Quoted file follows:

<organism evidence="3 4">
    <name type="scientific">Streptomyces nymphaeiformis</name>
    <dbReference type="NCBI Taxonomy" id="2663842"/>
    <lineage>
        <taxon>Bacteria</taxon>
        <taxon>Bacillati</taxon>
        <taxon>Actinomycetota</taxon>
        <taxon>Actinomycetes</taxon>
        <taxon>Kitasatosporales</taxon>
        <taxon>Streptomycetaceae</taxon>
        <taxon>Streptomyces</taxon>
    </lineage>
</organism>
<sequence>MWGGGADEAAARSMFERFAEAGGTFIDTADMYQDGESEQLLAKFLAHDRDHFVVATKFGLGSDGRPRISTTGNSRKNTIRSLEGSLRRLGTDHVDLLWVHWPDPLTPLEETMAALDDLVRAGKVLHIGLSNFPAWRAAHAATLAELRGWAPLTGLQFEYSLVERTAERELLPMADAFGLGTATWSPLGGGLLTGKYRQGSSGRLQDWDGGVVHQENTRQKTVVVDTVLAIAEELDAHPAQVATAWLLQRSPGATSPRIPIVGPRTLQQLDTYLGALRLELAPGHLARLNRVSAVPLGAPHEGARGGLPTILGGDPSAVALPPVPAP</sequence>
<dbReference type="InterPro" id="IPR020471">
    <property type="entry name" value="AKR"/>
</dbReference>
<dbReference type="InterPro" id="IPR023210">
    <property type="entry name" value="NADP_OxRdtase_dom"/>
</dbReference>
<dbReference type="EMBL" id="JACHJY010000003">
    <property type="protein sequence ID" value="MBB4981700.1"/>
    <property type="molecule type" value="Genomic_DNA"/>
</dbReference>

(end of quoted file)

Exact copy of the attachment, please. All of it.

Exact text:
<organism evidence="3 4">
    <name type="scientific">Streptomyces nymphaeiformis</name>
    <dbReference type="NCBI Taxonomy" id="2663842"/>
    <lineage>
        <taxon>Bacteria</taxon>
        <taxon>Bacillati</taxon>
        <taxon>Actinomycetota</taxon>
        <taxon>Actinomycetes</taxon>
        <taxon>Kitasatosporales</taxon>
        <taxon>Streptomycetaceae</taxon>
        <taxon>Streptomyces</taxon>
    </lineage>
</organism>
<sequence>MWGGGADEAAARSMFERFAEAGGTFIDTADMYQDGESEQLLAKFLAHDRDHFVVATKFGLGSDGRPRISTTGNSRKNTIRSLEGSLRRLGTDHVDLLWVHWPDPLTPLEETMAALDDLVRAGKVLHIGLSNFPAWRAAHAATLAELRGWAPLTGLQFEYSLVERTAERELLPMADAFGLGTATWSPLGGGLLTGKYRQGSSGRLQDWDGGVVHQENTRQKTVVVDTVLAIAEELDAHPAQVATAWLLQRSPGATSPRIPIVGPRTLQQLDTYLGALRLELAPGHLARLNRVSAVPLGAPHEGARGGLPTILGGDPSAVALPPVPAP</sequence>
<dbReference type="InterPro" id="IPR020471">
    <property type="entry name" value="AKR"/>
</dbReference>
<dbReference type="InterPro" id="IPR023210">
    <property type="entry name" value="NADP_OxRdtase_dom"/>
</dbReference>
<dbReference type="EMBL" id="JACHJY010000003">
    <property type="protein sequence ID" value="MBB4981700.1"/>
    <property type="molecule type" value="Genomic_DNA"/>
</dbReference>